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Joachim Nordwall and Henrik Rylander are part of Swedish rock group The Skull Defekts. However, as Saturn And The Sun the duo the make music that centres around cacophonous electronic music and drones. Harsh Realities, Broken Bones & Skin Tones is a 38 minute-long cassette featuring four pieces of such music for your pleasure.

Tape £4.99 TTW78

Tape on The Tapeworm aka Joachim Nordwall and Henrik Rylander (The Skull Defekts).

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Harsh Realities, Broken Bones and Skull Tones by Saturn and the Sun
1 review. Write a review for us »
8/10 Robin Staff review, 06 August 2015

Drone tapes are pretty great, I think we can all agree on that. Take a tape to your grandma’s house; shuffle your feet on her new carpet; record it. The three mighty steps of drone. Buy a flower pot; accidentally drop it; record it. The three mighty steps of drone. In this case, two Swedish rockers from the Skull Defekts have put their band on temporary leave, grabbed some gnarly electronics and composed some bitty sounds. The three. Steps. Of drone. Knowing that the best way to prepare people for this kind of music is by putting the word “harsh” front and centre, they’ve called this noisy cacophony ‘Harsh Realities, Broken Bones and Skull Tones’.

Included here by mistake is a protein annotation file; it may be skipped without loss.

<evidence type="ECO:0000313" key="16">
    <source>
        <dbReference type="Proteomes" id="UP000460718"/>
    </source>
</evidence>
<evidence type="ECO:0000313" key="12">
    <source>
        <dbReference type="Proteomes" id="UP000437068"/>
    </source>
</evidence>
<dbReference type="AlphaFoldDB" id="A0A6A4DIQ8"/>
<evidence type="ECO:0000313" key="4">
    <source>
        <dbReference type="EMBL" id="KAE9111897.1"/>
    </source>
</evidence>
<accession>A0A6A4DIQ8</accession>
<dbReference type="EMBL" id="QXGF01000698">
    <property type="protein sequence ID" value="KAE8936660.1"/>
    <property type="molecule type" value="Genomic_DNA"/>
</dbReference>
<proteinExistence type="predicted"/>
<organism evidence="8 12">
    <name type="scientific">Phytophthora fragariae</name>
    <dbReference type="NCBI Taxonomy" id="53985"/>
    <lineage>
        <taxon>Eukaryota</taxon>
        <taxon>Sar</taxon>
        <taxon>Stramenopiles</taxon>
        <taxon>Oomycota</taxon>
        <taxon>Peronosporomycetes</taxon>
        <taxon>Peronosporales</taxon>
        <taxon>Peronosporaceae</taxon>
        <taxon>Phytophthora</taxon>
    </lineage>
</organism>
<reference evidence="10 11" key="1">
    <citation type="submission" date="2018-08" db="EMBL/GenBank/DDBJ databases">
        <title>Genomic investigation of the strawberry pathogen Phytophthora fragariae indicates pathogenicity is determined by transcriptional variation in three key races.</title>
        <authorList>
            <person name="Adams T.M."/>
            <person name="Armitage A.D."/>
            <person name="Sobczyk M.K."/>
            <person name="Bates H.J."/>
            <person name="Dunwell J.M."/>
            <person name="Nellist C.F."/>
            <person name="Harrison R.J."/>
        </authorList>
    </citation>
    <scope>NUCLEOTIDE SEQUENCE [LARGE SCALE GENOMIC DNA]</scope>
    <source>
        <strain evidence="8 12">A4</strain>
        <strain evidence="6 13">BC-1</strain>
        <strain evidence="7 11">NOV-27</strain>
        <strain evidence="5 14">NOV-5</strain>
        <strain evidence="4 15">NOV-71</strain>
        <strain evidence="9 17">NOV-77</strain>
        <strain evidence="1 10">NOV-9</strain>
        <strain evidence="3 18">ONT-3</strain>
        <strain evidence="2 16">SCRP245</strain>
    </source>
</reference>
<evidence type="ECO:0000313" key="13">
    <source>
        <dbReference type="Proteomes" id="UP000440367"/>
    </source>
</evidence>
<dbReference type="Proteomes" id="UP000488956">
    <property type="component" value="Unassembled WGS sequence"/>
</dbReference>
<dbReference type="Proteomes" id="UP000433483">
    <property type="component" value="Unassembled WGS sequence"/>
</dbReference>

We’ll investigate whether this is the first drone record to have a rhyme in its title later; for those of you who know of Tapeworm’s previous output with Oren Ambarchi, Dale Cornish and Paul Williams, you’ll know this is a serious and sonorous affair. In particular, these long, lopsided compositions throb with subliminally metallic sounds, overboard feedback and screeching electronics that gulp their way to climax the way Scott Walker’s voice does. Saturn and the Sun rests on the idea that a continuum of sounds always eventually ascends into noise, and the results are very nice indeed -- if the word nice was stripped of all its previous connotations.

‘Harsh Realities’ occasionally sounds propulsive and full of forward-motion -- it’s almost enough to appeal to fans Prurient’s most recent work, though the way it presents these moments leans on power electronics at times, testing the ears rather than providing them with a through-line. For the most part, though, this is drone that immerses the listener instead of pushing them back. Tapeworm, as ever, is the most apt name a label releasing this kind of music could have.


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